A masterclass in paranoia, An American Werewolf in London encapsulates that feeling of being in a strange place on your own with no one to reach out to. With Jack gone, no one believes David about the beast among them. It’s that small-town insular moment, one where the only truth that can be believed is the one spoken by an insider. This is very well done to illustrate isolation – no matter who the two men speak to, no one believes them.

It’s a boy who cried wolf story with a real werewolf, except here it’s the werewolf who cried werewolf.

Trust is flipped on its head, as here the evil supernatural is trying to do the right thing, and we root for him because we knew him before the bite. Once bitten, and twice called a liar, even the werewolf can’t convince the world of his existence.

An American Werewolf in London’s infamous transformation scene holds up well. The film’s gore, wounds and werewolf fur are beautifully done practical effects that only add to the fear factor. It’s gruesome because of how much David does not want this, and the body horror brings his pain to life. Perhaps this scene is so scary to many when they’re young because the characters get exactly what they feared – it’s the cruel justice of the scenario that makes blood run cold, not just the brilliant makeup job.

It’s interesting to think about the representation of a foreigner in a strange place. Perhaps a metaphor for how patriotism isolates outsiders, the transformation of David into a supernatural monster puts him as an enemy of the country he is visiting. By showing an American in Britain, there is no language barrier, and very little by means of a culture barrier. This nationalist alienation then makes the metaphor solely based on the axis of nationality – there is no intersectionality to what David experiences, his werewolf-dom and alienation are purely because of the country he lives in. This may broaden the story, but perhaps the universality is good. It does, however, mean that the social messaging is fairly weak by today’s standards. We get little as to why David is wrapped up in a nationalistic fear even before his werewolf status is known.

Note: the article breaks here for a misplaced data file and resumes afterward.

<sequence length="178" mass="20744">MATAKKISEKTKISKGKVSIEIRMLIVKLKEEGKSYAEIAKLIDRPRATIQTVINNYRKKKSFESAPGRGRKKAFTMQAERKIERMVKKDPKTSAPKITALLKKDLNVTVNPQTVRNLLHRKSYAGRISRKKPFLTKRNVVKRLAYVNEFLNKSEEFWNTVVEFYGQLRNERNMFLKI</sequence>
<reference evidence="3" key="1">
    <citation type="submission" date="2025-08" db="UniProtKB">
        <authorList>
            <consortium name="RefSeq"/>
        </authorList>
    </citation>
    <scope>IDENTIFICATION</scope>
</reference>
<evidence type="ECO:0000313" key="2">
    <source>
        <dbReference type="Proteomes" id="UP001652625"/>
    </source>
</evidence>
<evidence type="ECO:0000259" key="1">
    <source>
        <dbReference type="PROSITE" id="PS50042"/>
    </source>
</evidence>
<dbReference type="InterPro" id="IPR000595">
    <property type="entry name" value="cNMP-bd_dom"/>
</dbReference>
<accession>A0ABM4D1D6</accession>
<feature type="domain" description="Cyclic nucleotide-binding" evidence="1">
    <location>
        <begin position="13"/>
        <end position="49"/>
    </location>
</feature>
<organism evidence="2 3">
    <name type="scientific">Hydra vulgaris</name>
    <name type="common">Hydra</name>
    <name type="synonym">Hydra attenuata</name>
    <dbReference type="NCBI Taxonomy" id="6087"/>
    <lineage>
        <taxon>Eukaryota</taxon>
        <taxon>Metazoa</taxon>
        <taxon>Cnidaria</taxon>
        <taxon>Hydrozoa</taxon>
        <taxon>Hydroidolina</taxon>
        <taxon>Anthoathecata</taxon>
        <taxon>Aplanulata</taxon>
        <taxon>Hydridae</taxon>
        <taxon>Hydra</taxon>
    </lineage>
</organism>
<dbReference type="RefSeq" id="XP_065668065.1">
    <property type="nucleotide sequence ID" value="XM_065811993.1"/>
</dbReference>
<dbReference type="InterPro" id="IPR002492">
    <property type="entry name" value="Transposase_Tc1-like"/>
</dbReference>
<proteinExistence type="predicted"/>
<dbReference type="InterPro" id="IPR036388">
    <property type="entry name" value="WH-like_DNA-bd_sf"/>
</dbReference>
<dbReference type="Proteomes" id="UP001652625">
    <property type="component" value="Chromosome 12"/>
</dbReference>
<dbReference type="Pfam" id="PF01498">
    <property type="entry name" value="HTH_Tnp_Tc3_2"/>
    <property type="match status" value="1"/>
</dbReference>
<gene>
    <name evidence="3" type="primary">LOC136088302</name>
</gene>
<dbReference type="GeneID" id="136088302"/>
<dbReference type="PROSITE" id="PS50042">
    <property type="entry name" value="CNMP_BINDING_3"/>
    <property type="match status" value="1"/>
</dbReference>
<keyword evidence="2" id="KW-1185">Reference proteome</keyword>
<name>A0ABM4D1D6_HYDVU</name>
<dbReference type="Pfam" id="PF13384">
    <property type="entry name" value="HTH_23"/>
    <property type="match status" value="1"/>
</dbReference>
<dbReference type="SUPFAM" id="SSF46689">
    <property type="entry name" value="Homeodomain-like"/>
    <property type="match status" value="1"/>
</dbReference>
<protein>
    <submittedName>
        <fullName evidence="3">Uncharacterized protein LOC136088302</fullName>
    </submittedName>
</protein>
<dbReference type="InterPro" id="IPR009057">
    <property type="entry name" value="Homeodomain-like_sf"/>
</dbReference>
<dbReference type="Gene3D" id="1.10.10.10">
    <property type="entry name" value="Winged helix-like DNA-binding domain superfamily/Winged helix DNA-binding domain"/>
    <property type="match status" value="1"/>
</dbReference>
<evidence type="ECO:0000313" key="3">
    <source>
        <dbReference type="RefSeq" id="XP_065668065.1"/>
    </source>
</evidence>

Overall, it’s a supernatural dark comedy romp chocked full of British humor. American Werewolf has endured because it doesn’t quite fit in a box. It’s a bit uneven tonally, but it’s one of the original exercises in genre-bending that has actually endured. The film is one that lends itself to repertory screenings at Midnight, with a packed theater of all ages. It’s the kind of movie that’s meant to have quotes yelled as they come on screen, it’s a crowd movie meant to go between multiple generations, just as Monty Python has done.

Roger Ebert claimed the film seemed unfinished, and he’s not wrong, but what’s there is a lot of fun. The blend of genres does feel like two movies with a love story stuffed in, but the two movies on their own are each quite good.

Written by Sarah Williams